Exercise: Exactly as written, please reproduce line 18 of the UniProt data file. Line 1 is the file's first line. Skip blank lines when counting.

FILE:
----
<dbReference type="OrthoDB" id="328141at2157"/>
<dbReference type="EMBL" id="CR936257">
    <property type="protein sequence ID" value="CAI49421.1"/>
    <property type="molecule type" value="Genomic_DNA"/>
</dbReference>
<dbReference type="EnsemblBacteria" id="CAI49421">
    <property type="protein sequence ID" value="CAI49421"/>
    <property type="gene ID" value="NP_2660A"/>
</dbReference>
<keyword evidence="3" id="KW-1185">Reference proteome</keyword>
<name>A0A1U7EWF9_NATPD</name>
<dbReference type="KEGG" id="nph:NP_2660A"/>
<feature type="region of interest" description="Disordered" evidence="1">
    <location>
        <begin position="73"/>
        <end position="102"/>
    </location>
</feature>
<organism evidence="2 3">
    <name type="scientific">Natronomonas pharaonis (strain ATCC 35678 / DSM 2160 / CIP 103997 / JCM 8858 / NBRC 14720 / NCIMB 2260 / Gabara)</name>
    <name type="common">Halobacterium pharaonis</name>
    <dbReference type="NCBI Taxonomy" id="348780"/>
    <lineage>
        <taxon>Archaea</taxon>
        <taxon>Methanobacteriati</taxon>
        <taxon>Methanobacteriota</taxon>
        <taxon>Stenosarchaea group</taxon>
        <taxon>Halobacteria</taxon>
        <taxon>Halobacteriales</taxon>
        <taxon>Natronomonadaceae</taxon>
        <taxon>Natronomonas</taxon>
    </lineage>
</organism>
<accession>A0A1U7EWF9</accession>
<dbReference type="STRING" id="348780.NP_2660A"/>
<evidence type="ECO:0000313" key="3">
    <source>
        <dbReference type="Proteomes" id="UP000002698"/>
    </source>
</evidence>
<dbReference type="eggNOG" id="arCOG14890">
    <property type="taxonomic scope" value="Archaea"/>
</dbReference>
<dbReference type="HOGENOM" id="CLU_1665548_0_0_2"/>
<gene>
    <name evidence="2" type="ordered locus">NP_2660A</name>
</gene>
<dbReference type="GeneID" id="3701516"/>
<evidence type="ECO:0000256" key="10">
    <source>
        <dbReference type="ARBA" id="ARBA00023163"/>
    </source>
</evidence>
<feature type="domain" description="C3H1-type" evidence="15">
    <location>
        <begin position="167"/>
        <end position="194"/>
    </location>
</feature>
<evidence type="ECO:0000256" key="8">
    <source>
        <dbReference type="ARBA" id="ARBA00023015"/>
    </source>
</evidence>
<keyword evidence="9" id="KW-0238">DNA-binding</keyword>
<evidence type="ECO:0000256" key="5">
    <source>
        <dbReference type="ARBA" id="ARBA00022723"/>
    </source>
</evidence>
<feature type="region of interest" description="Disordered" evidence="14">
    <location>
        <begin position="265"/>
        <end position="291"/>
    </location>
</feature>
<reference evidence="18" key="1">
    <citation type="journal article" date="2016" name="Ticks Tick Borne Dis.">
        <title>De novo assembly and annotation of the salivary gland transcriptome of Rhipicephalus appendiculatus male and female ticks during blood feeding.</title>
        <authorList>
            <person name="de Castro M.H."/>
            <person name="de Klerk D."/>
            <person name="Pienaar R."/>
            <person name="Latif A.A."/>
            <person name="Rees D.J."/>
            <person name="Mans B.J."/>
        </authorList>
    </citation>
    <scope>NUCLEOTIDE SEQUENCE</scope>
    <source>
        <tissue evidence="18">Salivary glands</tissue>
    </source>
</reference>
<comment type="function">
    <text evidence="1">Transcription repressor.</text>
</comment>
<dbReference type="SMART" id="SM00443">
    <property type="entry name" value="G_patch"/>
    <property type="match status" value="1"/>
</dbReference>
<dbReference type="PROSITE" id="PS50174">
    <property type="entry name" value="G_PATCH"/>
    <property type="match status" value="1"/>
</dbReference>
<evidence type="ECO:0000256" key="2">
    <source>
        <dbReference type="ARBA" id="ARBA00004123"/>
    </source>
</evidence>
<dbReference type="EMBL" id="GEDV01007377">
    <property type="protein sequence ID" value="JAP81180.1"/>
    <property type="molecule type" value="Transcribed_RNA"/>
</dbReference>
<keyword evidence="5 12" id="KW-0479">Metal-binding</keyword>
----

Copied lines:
</feature>